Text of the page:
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New York Times Connections game successfully tricks players with one category

‘Connections, what do you mean this was wrong…’

Brittany Miller
New York
Wednesday 21 February 2024 05:03 GMT
Related: Baseball announcers discuss Wordle during live broadcast

The popular puzzle game from The New York Times, Connections, has once again sparked outrage over one category that was assumed to be easy but was a trick.

For those who are unaware of the addictive game, Connections is a puzzle available on The New York Times website. It presents players with a grid of 16 words, and the task is to arrange the words into four groups of four by uncovering the “connections” between them. For example, these categories could be aisles in the grocery store or television networks.

Each group of connections is colour-coded based on the level of difficulty. The yellow group is the easiest, while blue and green have medium levels of difficulty. The purple group is typically the hardest one to figure out.

However, players are only given four changes to make each connection. If you make a guess and you’re incorrect, you’ll lose a life. But if you’re close to guessing the correct group, a message will appear on the screen telling you you’re one word away from getting the right pairing.

On Monday 19 February, the game stumped players with the four words: tinder, bumble, grinder and hinge, which everyone assumed were the names of dating apps. However, when people went to submit their answers, they were disappointed to learn that they were not even one word away.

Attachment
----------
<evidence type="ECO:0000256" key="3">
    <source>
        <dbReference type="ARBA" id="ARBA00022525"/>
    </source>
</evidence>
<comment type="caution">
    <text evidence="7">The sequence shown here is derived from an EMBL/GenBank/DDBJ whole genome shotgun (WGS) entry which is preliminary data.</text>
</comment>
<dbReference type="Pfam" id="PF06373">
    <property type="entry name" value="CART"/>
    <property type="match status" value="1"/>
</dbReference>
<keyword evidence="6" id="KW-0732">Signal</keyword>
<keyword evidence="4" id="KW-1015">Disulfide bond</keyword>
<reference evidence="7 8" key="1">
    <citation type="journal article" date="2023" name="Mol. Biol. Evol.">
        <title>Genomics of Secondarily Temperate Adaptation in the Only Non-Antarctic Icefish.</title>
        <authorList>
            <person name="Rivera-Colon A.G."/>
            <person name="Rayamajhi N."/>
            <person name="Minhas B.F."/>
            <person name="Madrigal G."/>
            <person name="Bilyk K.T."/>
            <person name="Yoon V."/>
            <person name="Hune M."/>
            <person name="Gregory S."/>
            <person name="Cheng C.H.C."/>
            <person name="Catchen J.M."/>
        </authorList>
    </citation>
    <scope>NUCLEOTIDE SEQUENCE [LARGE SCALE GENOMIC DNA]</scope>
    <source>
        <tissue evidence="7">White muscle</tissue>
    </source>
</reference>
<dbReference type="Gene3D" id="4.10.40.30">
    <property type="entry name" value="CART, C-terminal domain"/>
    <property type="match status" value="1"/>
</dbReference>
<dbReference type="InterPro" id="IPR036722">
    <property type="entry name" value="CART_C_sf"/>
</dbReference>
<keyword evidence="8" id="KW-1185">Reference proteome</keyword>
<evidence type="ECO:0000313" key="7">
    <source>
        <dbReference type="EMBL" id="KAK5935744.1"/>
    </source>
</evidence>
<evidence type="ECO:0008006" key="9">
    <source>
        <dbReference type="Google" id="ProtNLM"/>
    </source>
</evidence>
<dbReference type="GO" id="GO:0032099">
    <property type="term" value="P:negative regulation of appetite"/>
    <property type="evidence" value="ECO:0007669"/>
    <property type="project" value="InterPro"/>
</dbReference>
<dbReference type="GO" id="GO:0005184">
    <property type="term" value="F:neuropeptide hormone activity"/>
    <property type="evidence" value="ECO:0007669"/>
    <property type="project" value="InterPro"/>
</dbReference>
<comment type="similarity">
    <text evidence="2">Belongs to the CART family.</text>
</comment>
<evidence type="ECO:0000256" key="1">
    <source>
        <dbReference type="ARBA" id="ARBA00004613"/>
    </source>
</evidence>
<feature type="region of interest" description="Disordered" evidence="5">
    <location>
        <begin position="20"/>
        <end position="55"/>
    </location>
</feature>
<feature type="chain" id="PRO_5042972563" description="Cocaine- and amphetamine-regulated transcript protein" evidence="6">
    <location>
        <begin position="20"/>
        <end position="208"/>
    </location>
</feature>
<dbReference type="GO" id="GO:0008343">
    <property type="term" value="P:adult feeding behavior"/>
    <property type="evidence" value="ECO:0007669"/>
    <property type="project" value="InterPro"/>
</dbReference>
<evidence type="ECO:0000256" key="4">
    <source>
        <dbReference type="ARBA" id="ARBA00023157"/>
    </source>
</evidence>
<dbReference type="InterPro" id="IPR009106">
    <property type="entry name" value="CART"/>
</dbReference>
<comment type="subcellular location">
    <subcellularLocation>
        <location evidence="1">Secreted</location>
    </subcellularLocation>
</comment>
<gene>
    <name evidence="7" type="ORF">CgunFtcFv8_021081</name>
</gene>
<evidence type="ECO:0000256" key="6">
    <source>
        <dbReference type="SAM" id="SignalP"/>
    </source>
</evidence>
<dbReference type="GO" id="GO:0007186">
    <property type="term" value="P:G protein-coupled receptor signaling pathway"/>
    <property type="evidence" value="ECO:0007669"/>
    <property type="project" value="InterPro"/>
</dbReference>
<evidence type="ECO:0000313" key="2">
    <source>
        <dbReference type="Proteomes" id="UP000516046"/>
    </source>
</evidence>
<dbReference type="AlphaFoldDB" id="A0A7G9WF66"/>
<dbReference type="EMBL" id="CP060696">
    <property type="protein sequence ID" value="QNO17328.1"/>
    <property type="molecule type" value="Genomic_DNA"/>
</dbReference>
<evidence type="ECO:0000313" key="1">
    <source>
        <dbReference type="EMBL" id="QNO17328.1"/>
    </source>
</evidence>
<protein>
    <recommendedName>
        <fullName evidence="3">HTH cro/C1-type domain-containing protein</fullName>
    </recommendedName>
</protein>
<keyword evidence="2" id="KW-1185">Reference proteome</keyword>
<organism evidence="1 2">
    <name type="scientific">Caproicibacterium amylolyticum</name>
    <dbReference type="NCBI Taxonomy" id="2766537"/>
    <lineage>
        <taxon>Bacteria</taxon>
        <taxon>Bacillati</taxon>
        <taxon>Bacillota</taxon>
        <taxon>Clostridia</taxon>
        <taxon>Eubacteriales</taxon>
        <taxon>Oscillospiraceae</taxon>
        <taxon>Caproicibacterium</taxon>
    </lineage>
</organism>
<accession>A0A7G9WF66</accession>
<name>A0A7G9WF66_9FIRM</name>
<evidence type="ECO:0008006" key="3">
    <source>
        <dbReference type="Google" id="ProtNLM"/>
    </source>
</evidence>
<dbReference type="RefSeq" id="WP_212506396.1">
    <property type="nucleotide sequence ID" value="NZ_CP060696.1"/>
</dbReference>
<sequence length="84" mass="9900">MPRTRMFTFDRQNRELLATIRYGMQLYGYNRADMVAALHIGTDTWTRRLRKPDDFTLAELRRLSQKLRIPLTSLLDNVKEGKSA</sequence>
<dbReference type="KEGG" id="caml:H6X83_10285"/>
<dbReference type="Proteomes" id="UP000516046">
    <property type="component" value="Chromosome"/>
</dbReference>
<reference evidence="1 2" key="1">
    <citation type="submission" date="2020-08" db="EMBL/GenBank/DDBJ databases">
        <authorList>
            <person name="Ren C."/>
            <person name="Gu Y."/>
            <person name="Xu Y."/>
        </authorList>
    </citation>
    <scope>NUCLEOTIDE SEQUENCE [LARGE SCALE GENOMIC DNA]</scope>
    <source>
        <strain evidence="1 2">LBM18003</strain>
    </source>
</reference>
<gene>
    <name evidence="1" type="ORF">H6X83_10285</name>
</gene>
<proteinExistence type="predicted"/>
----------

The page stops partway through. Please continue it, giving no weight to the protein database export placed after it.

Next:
Many people took to X, formerly known as Twitter, and TikTok to express their frustrations with why that wasn’t a category.

One TikTok with more than 300,000 views showed all of the words highlighted with text across the screen that read, “Connections, what do you mean this was wrong…”

Viewers agreed with the TikToker in the comments. “You know it’s messed up when I got the purple category FIRST for today’s connections (02.19) LIKE HOW,” one commenter questioned.

Another agreed, writing, “Me. But I put match cause Grindr doesn’t have an e. I thought I was smart with that too.”

Others posted their opinions on X, also mentioning that they thought the category was too good to be true, but they had to try it anyway.

“Nyt connections baited me with the dating apps red herring,” one tweet read.

“Today’s nyt connections having tinder, bumble, hinge and grinder but it not being the theme is criminal,” another tweet pointed out.

A similar occurrence took place earlier this month in the game on 7 February, when the first four words in the grid referenced everyone’s favourite sponge under the sea: “Sponge” and “Bob” and “Square” and “Pants”.

While the words were in reference to the iconic Nickelodeon cartoon, SpongeBob SquarePants, players weren’t amused by the apparent trick, as the grouping was not an answer to the puzzle. Taking to X, formerly Twitter, users shared their frustrated reactions to that Connections puzzle as well.

“I am not charmed by this,” one person posted on X, along with a screenshot of the Connections grouping, “Sponge Bob Square Pants”.

NYT Connections said, ‘Who lives in a pineapple under the sea?’” another user jokingly said.

NYT Connections you will pay for your goofy crimes,” a third person wrote, while someone else posted: “NYT Connections paying respect to a legend.”

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